Captain Robert Sharp’s ‘Round Trip’ slips into the anthology as an examination of crisis, rather than conflict. The theft of a long-range military transport ship from the Moon is no joking matter, and is traditionally a court martial offence. However, the Captain’s account of a bereaved hijacker’s attempting to win back his love may tug at the heart-strings of a few impressionable snowflakes uninterested in the virtues of heroism or patriotism.
Writing in the New Yorker about Turkey, the novelist Elif Şafak begins thus:
The Hungarian-British writer Arthur Koestler, born in Budapest at the turn of the last century, became, over the course of his life, intimately familiar with the dangers of authoritarianism. It was the corroding effects of such rule on the human soul that preoccupied him as much as the unbridled concentration of power. “If power corrupts,” he wrote, “the reverse is also true: persecution corrupts the victim, though perhaps in subtler and more tragic ways.”
This is, I think, an under-explored aspect of human rights… or rather, human rights violations.
When one is in the business of defending human rights and free speech in other parts of the world, it’s easy to slip into a simple dichotomy: The censorious government is bad and corrupt; the dissidents are noble and good.
In reality, things are far more complicated. Not all activists, journalists and writers have the courage or even the means to fight back. Those outliers who continue to write what they think—and damn the consequences—are few and far between. This makes it easy for the Government to identify them and pick them off.
Most people aren’t that brave and instead find themselves corrupted in some way: As Şafak explains later in her essay, this might be through direct complicity with the regime; silence (a sort of sin of omission); or else a corruption of their literary output as it flees into metaphor and ambiguity.
My interview with Anjan Sundaram about what he saw happen to journalists in Rwanda is relevant to Elif’s analysis: he saw the full spectrum of reactions to authoritarianism, from cringing complicity to outright defiance.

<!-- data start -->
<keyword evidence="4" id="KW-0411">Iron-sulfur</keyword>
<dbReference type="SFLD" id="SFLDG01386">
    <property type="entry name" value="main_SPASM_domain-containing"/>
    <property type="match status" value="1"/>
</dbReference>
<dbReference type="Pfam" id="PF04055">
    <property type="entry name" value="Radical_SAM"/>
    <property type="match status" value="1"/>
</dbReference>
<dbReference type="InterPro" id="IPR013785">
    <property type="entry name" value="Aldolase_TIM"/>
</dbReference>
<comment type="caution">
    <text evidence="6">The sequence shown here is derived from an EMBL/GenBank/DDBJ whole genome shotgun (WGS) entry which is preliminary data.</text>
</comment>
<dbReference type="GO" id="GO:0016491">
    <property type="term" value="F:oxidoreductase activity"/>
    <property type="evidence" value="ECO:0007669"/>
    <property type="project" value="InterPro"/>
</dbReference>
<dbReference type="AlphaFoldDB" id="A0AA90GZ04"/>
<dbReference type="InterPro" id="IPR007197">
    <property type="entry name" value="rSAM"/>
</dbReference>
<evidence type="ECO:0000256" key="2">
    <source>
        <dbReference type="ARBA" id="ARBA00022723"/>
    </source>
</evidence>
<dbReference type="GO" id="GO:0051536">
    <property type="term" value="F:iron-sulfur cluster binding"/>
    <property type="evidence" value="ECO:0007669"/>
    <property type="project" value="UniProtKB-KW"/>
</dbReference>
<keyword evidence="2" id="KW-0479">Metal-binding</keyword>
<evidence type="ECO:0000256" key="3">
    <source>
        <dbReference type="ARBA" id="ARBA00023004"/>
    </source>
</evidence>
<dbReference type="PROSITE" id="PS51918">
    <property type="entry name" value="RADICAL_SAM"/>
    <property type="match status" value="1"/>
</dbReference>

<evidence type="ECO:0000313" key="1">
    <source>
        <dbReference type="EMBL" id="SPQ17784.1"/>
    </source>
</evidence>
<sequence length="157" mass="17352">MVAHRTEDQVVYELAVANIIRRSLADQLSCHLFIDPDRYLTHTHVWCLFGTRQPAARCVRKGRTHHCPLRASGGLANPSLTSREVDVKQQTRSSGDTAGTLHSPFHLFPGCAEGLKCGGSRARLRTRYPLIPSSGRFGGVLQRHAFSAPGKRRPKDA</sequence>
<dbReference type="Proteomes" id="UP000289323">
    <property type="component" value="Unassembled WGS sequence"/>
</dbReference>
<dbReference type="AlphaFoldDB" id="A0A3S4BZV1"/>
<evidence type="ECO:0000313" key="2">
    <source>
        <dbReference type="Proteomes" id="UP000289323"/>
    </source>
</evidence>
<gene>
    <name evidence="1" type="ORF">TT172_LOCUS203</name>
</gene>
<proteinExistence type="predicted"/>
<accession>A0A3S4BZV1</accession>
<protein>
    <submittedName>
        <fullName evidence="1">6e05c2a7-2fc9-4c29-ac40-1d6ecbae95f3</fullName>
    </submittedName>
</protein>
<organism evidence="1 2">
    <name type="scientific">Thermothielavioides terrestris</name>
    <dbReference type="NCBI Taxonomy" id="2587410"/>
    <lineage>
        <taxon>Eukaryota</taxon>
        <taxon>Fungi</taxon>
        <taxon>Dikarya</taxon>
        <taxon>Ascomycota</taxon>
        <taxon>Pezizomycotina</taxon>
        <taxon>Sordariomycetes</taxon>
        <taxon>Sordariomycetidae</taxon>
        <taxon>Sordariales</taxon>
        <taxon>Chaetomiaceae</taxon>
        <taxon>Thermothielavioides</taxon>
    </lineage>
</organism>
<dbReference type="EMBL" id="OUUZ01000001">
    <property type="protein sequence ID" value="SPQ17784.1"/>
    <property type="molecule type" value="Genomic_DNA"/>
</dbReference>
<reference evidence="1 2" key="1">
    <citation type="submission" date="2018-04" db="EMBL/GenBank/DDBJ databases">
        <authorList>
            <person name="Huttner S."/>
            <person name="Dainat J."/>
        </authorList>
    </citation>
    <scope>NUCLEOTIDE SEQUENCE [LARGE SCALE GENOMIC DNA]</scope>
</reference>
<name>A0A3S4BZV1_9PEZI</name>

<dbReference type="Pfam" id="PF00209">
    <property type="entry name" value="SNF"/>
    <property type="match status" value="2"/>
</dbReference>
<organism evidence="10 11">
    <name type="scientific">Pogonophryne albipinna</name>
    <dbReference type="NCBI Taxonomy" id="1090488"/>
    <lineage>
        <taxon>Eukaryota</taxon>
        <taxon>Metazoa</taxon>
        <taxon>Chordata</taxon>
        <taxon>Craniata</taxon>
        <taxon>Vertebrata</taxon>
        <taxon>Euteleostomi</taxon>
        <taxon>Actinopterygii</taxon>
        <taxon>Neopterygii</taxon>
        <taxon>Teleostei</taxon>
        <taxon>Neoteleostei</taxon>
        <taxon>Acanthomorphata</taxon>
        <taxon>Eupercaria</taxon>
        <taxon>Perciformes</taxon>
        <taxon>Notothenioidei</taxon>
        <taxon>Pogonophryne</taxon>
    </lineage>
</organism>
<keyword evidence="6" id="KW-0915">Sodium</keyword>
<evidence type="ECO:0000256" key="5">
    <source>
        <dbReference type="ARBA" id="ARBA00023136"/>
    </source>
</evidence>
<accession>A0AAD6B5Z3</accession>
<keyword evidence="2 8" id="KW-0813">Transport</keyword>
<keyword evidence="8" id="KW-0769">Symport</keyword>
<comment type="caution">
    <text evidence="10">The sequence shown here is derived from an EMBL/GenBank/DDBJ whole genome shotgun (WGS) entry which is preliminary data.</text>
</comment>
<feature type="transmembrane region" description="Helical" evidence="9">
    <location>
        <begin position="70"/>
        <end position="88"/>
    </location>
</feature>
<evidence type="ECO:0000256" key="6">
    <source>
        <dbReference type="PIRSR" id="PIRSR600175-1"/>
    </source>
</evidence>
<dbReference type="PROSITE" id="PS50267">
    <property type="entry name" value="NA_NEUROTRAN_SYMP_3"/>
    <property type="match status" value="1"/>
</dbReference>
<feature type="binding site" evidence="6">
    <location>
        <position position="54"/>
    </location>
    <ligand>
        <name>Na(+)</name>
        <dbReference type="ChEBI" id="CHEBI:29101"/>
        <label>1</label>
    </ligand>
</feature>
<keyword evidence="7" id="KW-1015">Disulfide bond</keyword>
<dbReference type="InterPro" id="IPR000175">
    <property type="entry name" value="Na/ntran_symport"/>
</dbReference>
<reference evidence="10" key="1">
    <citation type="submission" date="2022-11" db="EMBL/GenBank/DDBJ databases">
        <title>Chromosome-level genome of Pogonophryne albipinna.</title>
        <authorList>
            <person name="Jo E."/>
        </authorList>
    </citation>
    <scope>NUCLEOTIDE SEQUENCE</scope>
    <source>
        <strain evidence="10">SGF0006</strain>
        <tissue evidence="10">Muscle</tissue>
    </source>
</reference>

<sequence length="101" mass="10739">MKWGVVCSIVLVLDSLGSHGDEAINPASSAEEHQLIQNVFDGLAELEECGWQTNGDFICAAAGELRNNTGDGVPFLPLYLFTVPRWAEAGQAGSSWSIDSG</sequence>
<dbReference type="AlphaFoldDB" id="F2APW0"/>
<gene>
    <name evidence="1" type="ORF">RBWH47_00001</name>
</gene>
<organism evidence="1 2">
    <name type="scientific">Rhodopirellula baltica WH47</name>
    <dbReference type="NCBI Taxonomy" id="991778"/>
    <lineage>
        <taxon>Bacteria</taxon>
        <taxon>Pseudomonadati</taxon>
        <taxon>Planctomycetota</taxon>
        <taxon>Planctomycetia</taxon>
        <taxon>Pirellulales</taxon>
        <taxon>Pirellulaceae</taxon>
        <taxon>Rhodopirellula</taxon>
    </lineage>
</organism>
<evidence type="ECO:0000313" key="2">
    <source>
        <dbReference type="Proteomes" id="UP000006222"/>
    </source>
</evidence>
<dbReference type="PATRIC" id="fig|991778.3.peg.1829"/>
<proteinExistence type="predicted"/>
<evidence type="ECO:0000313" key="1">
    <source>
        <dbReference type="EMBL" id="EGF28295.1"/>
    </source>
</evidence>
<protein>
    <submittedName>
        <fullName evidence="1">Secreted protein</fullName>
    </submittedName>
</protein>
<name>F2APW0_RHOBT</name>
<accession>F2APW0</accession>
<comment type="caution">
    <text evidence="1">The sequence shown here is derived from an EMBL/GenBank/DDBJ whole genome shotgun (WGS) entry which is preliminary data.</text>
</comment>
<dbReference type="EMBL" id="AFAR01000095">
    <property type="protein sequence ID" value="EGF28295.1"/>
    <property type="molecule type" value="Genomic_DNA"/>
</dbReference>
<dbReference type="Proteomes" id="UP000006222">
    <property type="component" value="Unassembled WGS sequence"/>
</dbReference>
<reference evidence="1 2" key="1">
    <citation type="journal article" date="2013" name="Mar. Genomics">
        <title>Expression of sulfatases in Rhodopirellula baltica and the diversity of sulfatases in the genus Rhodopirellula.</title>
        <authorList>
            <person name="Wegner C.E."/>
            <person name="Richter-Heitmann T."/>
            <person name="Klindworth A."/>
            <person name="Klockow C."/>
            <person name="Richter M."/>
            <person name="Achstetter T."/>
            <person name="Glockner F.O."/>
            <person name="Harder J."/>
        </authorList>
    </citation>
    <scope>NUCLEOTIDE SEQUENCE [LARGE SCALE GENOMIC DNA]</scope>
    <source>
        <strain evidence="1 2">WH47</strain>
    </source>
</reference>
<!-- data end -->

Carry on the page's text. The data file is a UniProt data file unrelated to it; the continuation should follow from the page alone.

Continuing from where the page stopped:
More generally, the corruption of the person and the state that comes when human rights are denied is a crucial argument against any weakening of rights protections. As we prepare for a battle against a British Prime Minister intent on destroying our hard-won protections against state power, this is one of the arguments we must marshal: when the rights of some are abused, we are all diminished.
How to say this in a way that persuades?
Dear People Who Write Open Letters to People Who Write Open Letters —
As is customary with this form, I must begin by stating whether or not we have met. We have not. But in many ways, I feel like you. In fact, following my Open Tweet to People Who Write Open Letters this morning, it could be said that I am you. I share your concern that the Open Letter form has become a cliché, and your worry that we are reaching Peak Open Letter, bringing an ennui that can only be described as Open Letter Fatigue.
Time for a moratorium on "An Open Letter To…" think pieces? What does that style of writing achieve that a straight essay/op-ed does not?
— robertsharp59 (@robertsharp59) September 26, 2016
You claim that Open Letter writers being presumptious and arrogant. You claim that they are cowardly. You claim they are self indulgent.
On all of these counts, you are mistaken. Continue reading “An Open Letter to People Who Write Open Letters To People Who Write Open Letters”
During my time working for English PEN I’ve often used the phrase ‘literary campaigning’ to describe our particular style of activism. Its a term that probably seems self evident: we use literature to draw attention to the situation of writers at risk. For example, we might read the writing of an imprisoned poet outside an embassy, or stage a world-wide reading at multiple locations around the world.
Its an approach that has value for several reasons. Not only is it non-violent, but it is also not particularly hostile or antagonistic to those who have imprisoned the writer or who are responsible for their persecution. So it has a diplomatic quality.
It also a fantastic act of solidarity for the embattled writer. Where they have been entirely censored through imprisonment (or even death) it is a way to give them a voice and restore to them some sort of expression. Continue reading “Literary Campaigning at its Best”
I’m delighted to have a story featured in the anthology We Need to Talk, launched yesterday. The publisher is Jurassic London—here’s the blurb from their website:
All of us, at some point, are involved in difficult conversations. Whether that’s tough talks with clients or bosses, or break-ups, or coming out, or telling someone you love them, or giving advice to that friend who just doesn’t want to hear it. Some conversations are even more difficult, as sufferers of any potentially serious illness will know.
But one thing’s for sure, these conversations are fascinating. So much so that we’ve teamed up with Kindred and The Eve Appeal, to launch a writing competition on the theme of difficult conversations.
My story is called ‘Frozen Out’, an awkward conversation between a husband and wife. Its inclusion in the anthology is all the sweeter because the other eighteen stories are uniformly excellent. Continue reading “We Need To Talk launched for The Eve Appeal”